The next day (or 8-12 hours later), drain the veggies, reserving at least half of the brine for the fermentation. Dump drained vegetables into a large bowl with room to mix. Prep seasonings and add to bowl. Using gloved hands (don't make me tell you horror stories about chili hands!), massage the spices into the vegetables to get even distribution and good mojo going. Load your proto-pickle into fermentation vessel(s) (e.g. crockpot, glass jar), add reserved brine to cover, and cover with plate/weight as for salting.

Check daily. Fermentation should start to kick in on day 2 or 3, and probably won't take more than 6 days to reach full flavor. Speed of fermentation will depend on temperature and other conditions. When kimchi has reached desired level of doneness, pack into clean jars and refrigerate. Refrigeration will drastically slow fermentation, but it may get a little more sour over several months of storage.

Friday, August 26, 2011

The Return of Soup Weather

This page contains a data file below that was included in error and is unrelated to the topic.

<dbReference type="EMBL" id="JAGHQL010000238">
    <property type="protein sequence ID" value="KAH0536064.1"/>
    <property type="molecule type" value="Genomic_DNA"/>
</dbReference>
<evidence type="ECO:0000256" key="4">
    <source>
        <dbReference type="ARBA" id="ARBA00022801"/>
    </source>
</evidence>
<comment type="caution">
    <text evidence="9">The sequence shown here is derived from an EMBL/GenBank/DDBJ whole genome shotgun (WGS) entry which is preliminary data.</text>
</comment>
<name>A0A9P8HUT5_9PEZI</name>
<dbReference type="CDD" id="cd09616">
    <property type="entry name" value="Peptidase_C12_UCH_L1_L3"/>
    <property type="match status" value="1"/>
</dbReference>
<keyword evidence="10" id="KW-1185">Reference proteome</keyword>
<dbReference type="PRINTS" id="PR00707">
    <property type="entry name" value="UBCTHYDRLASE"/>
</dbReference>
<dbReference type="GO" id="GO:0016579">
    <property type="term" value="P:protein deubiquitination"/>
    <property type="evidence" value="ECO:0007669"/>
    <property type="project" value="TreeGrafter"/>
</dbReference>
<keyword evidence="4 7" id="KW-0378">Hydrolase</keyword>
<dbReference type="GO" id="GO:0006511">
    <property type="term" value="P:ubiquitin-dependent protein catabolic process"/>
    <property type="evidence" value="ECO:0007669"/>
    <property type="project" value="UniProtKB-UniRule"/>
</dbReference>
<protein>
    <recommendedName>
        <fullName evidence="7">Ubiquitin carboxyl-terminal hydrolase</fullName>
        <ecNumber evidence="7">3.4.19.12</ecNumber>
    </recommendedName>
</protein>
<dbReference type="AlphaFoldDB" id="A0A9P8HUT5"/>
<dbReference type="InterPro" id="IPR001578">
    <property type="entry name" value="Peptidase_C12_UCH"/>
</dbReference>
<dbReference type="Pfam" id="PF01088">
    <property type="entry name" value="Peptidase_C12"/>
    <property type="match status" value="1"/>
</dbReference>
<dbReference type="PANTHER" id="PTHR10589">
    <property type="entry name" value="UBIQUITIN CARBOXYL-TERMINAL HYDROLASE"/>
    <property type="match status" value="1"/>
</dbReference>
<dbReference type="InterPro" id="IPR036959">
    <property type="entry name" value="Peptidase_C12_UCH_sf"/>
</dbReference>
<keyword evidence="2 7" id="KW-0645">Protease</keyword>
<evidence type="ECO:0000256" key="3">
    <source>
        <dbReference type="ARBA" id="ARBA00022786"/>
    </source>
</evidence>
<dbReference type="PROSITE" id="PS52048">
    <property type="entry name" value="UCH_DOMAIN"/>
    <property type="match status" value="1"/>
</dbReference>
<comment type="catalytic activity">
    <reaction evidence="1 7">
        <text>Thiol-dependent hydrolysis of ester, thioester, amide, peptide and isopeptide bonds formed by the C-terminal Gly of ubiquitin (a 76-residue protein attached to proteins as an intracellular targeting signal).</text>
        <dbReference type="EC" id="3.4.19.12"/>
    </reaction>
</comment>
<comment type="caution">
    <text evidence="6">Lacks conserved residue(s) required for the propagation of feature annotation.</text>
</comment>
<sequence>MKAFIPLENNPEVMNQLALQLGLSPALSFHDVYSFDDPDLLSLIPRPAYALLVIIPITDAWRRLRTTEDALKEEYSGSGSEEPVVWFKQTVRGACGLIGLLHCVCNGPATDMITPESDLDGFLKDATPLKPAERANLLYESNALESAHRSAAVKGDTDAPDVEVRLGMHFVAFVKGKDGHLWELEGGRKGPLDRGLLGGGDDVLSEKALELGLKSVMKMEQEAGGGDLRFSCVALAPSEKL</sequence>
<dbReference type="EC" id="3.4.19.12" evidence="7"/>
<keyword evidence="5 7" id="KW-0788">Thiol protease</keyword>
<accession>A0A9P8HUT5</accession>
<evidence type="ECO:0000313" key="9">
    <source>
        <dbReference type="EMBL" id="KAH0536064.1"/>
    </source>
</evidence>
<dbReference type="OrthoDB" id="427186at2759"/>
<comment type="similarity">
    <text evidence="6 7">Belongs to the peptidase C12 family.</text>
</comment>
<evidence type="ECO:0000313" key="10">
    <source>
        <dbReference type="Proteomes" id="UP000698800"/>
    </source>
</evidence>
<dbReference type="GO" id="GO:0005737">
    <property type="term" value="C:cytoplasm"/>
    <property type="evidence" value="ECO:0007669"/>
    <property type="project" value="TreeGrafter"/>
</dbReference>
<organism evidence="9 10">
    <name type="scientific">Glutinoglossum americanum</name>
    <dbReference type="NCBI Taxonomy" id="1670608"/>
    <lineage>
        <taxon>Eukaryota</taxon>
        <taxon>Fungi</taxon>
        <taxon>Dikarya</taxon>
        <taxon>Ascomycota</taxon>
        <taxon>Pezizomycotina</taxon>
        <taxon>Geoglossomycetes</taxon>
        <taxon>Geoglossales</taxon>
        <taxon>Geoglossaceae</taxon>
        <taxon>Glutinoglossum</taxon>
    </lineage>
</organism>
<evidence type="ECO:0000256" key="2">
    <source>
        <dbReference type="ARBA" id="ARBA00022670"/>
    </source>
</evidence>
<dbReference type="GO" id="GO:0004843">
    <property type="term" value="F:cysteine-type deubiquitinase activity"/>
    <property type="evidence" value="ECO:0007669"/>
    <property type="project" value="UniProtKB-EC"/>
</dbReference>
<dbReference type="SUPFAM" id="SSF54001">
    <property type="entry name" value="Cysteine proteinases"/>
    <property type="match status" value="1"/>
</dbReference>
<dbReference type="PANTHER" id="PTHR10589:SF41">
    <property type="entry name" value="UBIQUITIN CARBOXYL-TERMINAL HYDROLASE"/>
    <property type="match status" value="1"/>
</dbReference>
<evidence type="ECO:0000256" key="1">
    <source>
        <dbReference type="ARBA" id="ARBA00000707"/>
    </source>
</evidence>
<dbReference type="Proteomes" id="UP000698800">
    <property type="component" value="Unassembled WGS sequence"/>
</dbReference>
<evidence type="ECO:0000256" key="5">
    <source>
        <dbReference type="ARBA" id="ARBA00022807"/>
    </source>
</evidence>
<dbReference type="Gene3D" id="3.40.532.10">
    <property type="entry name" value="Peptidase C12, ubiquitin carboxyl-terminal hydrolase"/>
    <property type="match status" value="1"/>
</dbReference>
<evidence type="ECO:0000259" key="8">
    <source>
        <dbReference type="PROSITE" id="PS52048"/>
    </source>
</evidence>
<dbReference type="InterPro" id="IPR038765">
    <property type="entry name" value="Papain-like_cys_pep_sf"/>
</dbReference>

While talking about what to have for dinner at a friend's house several years ago, in the depth of oppressive July heat, my friend's husband suggested making beef stew. When I protested that it wasn't soup weather, he seemed puzzled, first retorting with a chuckle that he didn't know there were weather prerequisites for making soup. Engineer that he is, he then tried to lay out a strict definition of the concept by asking increasingly specific and self-consciously silly questions about what made for soup weather: What is the highest admissible temperature for soup weather? Is there a set ratio of temperature to humidity? Must there be cloud cover for a designated span of time? All of these, as if we could create a standard soup index, possibly to be jointly regulated by the National Weather Service and the Food and Drug Administration. For months after, he persisted with the question: "So, is this soup weather?" asked with varying degrees of a smirk on his face. Every so often, the question still comes up.